A recent survey in the United States has it that 61 percent of men and 59 percent of women with difficult to treat cancer were traced to unforgiveness.
Dr Patrick Ijewere, a medical consultant at Howard University, Washington DC, on Monday made the revelation to the News Agency of Nigeria (NAN) on the sidelines of the International Drink Festival in Lagos.
The medical expert was one of the dignitaries and discussants at the drink festival at the Balmoral Event Centre of the Federal Palace Hotel, Victoria Island, Lagos which ended on Sunday night.
He gave a lecture on “The General Human Well Being and Beverage Industry Personnel in Nigeria”, alongside motivational speaker and medical doctor, Deji Osasiene, popularly known as “Dr Osas”.
NAN reports that over 3,000 participants, 2,000 international and local exhibitors and 500 delegates gathered at the first ever three-day International Drink Festival put together by the Balmoral Group.
Speaking to NAN at the end of the programme, Ijewere said that he had the backing of his claims about the link between unforgiveness and cancer from established research in the US.
He said that there was a project in the US called “Unforgiveness Project’’ about the link between human behaviour and diseases which linked the difficulty to treat cancer to unforgiveness.
“There is a project ongoing in the US that is basically a search to know how our attitudes and lifestyles affect our treatable diseases which tends to be opposite.
“Various studies have showed that what happens in the physical realm has a lot to do with what we have in the spiritual world. It has been an established link.
“The research in the US is verifiable that 61 percent in men and 59 percent in women with difficult to treat cancer has been linked to unforgiveness.
“The research is simple. There is a chemical in our body called ‘Cortisol’. It is a chemical that can hinder or suppress our immune system which mainly is instigated by anger,” he said.
Ijewere, the Medical Director of Salus Trust Health Management Organisation, said that the link was expected to make people free from social attributes that might hinder their medications.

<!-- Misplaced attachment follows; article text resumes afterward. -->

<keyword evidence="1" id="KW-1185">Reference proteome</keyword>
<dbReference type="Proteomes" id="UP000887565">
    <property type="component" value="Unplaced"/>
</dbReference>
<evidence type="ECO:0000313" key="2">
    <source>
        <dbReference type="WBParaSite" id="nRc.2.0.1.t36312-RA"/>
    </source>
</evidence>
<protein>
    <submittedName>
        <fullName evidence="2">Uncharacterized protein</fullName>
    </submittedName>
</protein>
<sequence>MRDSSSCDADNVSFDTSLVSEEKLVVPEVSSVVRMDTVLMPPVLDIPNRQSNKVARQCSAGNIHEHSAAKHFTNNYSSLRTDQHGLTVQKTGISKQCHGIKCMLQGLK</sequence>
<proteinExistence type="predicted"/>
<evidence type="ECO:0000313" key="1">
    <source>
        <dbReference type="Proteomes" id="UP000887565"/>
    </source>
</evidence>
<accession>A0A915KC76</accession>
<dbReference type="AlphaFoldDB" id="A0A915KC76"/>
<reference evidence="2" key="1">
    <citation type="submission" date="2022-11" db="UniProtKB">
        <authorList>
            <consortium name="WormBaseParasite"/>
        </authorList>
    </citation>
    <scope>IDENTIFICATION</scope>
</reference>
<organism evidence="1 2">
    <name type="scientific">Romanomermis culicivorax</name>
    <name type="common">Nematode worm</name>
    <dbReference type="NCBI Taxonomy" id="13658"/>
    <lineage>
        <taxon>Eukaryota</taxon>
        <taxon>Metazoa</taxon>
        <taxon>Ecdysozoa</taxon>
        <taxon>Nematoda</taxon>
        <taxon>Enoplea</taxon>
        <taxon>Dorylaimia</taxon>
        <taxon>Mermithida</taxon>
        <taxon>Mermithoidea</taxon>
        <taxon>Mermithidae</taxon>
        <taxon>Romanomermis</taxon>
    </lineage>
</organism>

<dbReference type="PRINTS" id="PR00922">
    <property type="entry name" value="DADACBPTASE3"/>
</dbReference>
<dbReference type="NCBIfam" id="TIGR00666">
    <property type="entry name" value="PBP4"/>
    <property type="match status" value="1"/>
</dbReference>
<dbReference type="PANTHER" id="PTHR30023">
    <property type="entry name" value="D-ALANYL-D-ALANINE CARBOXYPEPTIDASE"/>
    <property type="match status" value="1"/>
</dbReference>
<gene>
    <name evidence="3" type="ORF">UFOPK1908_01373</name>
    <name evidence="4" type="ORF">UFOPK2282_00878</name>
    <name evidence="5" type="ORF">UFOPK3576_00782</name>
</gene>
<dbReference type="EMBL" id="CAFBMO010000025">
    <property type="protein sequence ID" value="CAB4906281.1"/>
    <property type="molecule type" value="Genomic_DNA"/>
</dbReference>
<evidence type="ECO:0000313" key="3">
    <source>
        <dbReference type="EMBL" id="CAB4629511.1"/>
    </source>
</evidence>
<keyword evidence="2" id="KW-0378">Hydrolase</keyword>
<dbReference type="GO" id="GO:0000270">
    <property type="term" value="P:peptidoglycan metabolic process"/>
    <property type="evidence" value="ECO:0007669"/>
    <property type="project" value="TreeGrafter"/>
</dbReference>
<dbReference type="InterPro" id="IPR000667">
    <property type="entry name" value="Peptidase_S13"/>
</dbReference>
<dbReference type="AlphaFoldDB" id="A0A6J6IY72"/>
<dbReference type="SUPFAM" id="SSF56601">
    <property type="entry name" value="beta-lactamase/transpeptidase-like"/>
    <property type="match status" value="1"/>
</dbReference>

“According to an expert, Dr Steven Standiford in the US, unforgiveness has been classified in medical books as a disease, refusing to forgive makes people sick and keep them that way.
“Of all cancer patients, 61 percent have forgiveness issues, and of those, more than half are severe. Harbouring these negative emotions, this anger and hatred, creates a state of chronic anxiety,” he told NAN.
“Chronic anxiety is very predictably and produces excess adrenaline and cortisol which deplete the production of natural killer cells, which is the body’s foot soldier in the fight against cancer.
“The issue of forgiveness is not about religion, it is about us and our attitudes. Most people don’t realise what a burden anger and hatred are until they let them go,” he said.
Tracing further the implication unforgiveness to cancer treatment, Ijewere said that negative emotions contribute mainly to people getting sick and becoming untreatable.
“One of the major causes of rapid cancer cell mutation is by the presence of negative emotions which include hate, grief and others which can lead to depression.
“These negative emotions mostly aggravate that toxic chemicals which increase stress hormone cortisol levels, which directly suppress immune system function.
“When there is a breakdown of immune system, the normal cells mutate into cancer cells which make them spread fast.
“The bad news is that when the body is not relaxed, the mind will not relax sufficiently enough to enter the deep-sleep-cycle to produce melatonin, which is the primary hormone responsible for inhibiting cancer cells growth,” he said. (NAN)